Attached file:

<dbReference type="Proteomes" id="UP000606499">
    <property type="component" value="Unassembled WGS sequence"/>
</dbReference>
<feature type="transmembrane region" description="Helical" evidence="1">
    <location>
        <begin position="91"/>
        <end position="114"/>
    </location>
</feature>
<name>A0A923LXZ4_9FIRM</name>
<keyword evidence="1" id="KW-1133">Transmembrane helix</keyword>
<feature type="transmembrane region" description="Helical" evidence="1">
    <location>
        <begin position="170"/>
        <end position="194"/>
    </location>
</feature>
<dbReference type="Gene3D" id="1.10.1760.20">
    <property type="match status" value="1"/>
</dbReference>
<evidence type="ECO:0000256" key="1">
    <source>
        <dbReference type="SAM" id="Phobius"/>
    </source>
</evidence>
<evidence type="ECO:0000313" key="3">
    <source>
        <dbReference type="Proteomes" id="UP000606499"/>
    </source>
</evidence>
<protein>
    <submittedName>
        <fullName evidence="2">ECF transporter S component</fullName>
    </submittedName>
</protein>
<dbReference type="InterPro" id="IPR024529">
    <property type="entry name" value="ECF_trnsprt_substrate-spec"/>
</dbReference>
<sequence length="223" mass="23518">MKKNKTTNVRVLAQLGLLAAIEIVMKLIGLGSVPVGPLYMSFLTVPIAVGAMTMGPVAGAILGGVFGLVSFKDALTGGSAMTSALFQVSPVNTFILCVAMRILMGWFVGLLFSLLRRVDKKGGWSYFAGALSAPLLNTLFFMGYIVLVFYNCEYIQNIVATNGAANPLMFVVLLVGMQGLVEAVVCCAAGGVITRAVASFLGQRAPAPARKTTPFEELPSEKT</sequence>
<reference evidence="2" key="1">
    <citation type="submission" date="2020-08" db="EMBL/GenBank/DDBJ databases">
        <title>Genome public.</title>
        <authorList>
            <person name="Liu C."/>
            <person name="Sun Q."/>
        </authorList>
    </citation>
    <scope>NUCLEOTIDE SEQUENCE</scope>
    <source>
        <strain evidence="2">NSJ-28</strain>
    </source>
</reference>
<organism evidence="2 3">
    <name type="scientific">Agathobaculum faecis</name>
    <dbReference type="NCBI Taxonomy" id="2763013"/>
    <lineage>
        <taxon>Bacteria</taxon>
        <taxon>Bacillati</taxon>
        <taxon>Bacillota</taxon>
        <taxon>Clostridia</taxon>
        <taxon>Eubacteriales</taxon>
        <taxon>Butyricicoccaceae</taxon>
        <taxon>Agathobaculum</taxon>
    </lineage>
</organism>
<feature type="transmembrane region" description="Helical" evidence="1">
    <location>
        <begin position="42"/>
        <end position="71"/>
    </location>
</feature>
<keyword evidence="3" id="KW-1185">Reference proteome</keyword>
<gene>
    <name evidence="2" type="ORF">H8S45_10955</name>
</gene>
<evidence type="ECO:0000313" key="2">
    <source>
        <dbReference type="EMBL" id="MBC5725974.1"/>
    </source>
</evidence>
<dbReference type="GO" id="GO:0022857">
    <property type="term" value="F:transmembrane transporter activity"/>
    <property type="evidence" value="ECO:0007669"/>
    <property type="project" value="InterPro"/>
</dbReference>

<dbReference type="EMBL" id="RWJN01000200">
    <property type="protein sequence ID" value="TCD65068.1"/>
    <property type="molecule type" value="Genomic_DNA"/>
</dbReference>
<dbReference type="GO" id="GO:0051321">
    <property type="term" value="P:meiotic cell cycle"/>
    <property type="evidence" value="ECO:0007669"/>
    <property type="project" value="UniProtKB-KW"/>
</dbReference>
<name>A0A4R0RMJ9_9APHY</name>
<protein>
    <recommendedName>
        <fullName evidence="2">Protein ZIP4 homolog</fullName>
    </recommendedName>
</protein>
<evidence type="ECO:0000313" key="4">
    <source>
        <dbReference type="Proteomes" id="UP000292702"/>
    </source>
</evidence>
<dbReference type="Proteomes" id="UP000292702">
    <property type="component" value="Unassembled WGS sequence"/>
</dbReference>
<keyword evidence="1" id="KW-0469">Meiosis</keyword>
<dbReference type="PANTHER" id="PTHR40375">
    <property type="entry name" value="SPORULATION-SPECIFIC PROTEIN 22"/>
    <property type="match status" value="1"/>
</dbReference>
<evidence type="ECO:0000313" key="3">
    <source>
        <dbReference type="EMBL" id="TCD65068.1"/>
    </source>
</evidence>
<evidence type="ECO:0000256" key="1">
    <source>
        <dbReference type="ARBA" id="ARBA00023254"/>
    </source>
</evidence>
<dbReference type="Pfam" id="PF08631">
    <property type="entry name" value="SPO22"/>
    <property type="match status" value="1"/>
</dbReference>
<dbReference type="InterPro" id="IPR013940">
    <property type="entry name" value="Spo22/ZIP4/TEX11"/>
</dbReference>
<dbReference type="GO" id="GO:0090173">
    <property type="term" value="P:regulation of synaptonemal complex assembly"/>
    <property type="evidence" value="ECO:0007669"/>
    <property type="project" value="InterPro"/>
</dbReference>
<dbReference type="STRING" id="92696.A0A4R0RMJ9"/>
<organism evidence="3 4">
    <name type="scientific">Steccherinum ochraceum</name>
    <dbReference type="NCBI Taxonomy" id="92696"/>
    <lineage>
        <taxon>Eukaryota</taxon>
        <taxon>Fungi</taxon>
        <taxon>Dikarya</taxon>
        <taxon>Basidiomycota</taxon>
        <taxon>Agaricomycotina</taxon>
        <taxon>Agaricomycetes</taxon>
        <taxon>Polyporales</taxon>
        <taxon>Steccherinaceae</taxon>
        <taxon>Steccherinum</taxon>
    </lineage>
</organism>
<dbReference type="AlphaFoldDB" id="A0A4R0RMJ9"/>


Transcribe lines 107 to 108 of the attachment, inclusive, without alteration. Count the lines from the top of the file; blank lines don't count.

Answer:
    <property type="component" value="Unassembled WGS sequence"/>
</dbReference>